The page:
Now Wheeler, who redshirted last season to gain maturity and knowledge of the defense, is proving those supporters right. He easily has been the team's most dynamic player on defense, and along with tackle Joe Anoai one of the best.
Though Wheeler's knowledge of the defense remains a work in progress, his athleticism has more than made up for the occasional missed assignments and alignments.
Wheeler's emergence, coupled with the solid play of end Darrell Robertson, is a positive sign for the future. In two years, Robertson, freshman end Michael Johnson and Wheeler will be the nucleus of the defense, for whatever coach is roaming the sidelines.
But the Yellow Jackets must get better in the secondary. The offseason loss of cornerback Reuben Houston (drug conspiracy charges) has proven to be the biggest blow to a defense that also lost line starters Darryl Richard (knee) and Travis Parker (academics). Richard, the best player of that lot, certainly would have helped, too.
But Houston is the most sorely missed. Senior cornerback Dennis Davis has been a disappointment. Even when the secondary plays well, as in a victory against Duke, it still has allowed big plays and shown poor tackling form.
BASKETBALL FOCUS ON POINT GUARD
For the first time in his six-year tenure at Georgia Tech, basketball coach Paul Hewitt entered fall practice without a desirable point guard plan. In his first two years, Hewitt had Tony Akins. For the last three, the coach turned to Jarrett Jack.
Now the Yellow Jackets lack a clear-cut No. 1 point guard. Zam Fredrick, a sophomore who played sparingly in 2004-05 and nearly transferred to South Carolina in the offseason, must prove he can handle the role, both offensively and defensively. The questions center on both intangibles (tenacity, vocal leadership) and some things that are more tangible (defensive abilities, ball-handling).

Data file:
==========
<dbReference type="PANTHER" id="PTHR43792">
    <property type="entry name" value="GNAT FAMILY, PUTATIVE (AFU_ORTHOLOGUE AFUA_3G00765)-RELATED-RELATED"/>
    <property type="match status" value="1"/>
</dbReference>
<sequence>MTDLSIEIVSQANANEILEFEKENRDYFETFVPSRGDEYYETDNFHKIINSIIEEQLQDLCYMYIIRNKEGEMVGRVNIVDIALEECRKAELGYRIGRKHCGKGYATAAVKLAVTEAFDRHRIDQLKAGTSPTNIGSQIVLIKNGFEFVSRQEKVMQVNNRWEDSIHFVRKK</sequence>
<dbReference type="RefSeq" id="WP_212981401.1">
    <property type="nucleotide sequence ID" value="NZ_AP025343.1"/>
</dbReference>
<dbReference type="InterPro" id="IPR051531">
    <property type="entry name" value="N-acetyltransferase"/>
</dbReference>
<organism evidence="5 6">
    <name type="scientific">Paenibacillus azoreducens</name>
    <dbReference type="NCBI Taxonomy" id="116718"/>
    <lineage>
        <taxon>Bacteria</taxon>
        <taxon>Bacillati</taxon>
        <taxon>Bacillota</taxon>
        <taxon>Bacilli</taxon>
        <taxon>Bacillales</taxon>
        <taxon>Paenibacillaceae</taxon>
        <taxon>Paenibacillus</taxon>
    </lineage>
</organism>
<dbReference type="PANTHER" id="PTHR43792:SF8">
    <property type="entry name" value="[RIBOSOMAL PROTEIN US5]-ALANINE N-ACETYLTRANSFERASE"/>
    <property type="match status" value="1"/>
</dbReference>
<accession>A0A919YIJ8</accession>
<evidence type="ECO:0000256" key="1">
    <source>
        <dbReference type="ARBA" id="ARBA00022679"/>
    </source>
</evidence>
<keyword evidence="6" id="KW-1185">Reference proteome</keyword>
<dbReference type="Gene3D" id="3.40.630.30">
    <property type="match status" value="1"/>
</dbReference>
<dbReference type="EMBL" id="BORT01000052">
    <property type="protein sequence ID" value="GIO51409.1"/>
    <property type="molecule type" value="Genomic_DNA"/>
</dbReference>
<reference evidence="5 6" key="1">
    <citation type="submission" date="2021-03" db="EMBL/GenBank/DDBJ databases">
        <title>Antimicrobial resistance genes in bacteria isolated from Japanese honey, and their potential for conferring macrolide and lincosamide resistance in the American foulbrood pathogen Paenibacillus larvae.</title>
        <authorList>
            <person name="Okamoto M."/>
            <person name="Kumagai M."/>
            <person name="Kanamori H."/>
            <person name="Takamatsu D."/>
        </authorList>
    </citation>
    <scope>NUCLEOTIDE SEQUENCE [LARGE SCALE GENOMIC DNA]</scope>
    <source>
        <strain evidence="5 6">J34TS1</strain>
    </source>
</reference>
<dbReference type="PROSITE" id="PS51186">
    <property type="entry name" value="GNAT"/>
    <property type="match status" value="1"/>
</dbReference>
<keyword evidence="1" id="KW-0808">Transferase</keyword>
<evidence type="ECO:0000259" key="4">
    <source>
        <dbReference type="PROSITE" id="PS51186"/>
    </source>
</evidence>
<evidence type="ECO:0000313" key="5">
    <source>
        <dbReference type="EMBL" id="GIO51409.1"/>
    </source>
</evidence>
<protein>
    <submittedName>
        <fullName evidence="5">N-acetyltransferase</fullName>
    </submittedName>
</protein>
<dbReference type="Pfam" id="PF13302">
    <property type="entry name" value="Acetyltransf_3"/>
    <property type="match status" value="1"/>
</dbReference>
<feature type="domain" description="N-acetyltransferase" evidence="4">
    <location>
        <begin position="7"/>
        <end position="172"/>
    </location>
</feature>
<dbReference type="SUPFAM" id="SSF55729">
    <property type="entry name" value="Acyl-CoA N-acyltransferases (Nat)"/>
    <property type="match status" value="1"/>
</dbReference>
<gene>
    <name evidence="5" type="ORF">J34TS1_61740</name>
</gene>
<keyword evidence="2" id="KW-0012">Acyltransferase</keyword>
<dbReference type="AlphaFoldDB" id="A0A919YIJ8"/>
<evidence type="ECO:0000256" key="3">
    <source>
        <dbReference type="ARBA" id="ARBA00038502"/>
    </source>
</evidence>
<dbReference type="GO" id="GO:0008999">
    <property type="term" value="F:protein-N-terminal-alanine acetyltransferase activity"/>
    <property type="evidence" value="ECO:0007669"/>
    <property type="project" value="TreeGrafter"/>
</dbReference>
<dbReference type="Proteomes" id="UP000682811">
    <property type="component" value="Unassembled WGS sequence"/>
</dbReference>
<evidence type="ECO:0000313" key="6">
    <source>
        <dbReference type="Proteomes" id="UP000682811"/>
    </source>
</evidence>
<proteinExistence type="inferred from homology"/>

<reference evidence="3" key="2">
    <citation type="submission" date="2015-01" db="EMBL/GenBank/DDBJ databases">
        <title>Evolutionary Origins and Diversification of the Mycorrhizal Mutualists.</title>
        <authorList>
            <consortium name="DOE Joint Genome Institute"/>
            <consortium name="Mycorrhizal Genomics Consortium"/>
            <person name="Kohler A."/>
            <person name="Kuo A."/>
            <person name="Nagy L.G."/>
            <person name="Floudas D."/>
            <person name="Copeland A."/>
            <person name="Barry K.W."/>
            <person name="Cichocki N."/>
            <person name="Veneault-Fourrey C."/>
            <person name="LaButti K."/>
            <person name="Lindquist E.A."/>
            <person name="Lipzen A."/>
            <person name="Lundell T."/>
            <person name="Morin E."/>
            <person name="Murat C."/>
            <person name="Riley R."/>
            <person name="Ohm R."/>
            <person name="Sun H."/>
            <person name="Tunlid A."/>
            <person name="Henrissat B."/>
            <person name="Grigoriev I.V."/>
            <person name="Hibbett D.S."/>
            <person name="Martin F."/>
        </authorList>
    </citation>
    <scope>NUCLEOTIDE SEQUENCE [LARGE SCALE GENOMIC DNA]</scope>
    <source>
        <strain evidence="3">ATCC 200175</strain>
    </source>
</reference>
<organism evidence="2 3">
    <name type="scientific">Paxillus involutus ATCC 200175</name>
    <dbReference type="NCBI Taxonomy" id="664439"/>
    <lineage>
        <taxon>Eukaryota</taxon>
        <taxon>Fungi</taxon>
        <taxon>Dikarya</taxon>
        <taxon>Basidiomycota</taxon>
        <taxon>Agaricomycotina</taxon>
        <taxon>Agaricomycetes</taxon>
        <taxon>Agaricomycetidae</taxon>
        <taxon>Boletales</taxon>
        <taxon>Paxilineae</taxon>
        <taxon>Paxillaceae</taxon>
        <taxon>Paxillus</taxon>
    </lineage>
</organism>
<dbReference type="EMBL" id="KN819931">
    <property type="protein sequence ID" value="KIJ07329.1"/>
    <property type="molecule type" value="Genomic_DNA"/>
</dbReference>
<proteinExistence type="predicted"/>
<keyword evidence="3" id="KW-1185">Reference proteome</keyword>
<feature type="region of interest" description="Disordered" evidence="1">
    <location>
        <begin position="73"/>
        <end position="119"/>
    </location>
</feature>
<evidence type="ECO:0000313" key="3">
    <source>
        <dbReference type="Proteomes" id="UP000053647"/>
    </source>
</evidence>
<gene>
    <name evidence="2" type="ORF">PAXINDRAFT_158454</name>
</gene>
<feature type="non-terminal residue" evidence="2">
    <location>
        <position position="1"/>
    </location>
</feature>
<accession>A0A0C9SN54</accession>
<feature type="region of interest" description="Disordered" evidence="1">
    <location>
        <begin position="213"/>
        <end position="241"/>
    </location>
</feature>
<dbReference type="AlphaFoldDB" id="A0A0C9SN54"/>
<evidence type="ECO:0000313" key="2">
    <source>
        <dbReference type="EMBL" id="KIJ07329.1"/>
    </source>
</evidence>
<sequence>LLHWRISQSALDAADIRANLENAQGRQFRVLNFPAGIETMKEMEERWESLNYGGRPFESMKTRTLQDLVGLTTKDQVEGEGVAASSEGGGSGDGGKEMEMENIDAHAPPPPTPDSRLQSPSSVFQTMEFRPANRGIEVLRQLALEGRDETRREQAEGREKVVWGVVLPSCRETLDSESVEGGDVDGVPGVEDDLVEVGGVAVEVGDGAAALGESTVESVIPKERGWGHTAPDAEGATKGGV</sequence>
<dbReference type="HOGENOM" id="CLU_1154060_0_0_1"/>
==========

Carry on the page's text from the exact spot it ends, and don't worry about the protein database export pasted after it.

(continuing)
Fredrick is a laid-back personality.
"Good point guards are high-energy guys," Hewitt said. "You don't see point guards who are not. I was watching Jason Kidd practicing on NBA TV, and there's a big difference watching his team practice as opposed to some of the others. It's like night and day. Your point guard can't be a shy, quiet guy. He's got to be high-energy."
As a result, Tech fans should keep at least two other players in mind. Guard/forward Mario West is without question the team's most tenacious defender. Freshman Paco Diaw is a long, highly skilled passer who seems to possess the energy level Hewitt is seeking.
Fredrick, though, is probably the most skilled of the three. He made tremendous progress last season in re-shaping his body and learning about the college game's defensive intensity. In the team's preseason media sessions, he showed some maturity in answering repeated questions about his transfer saga. Fredrick spent much of the spring deciding between returning to Tech (his wishes) and jumping to South Carolina (his father's).
Fredrick appears to have gained strength from the ordeal and the introspection the decision required. After a year of sitting and watching, he is itching to finally get back on the court and play. The year was difficult, largely because of the constant reminders from home about how great Fredrick was in high school.
The Yellow Jackets certainly could use some of that greatness this season.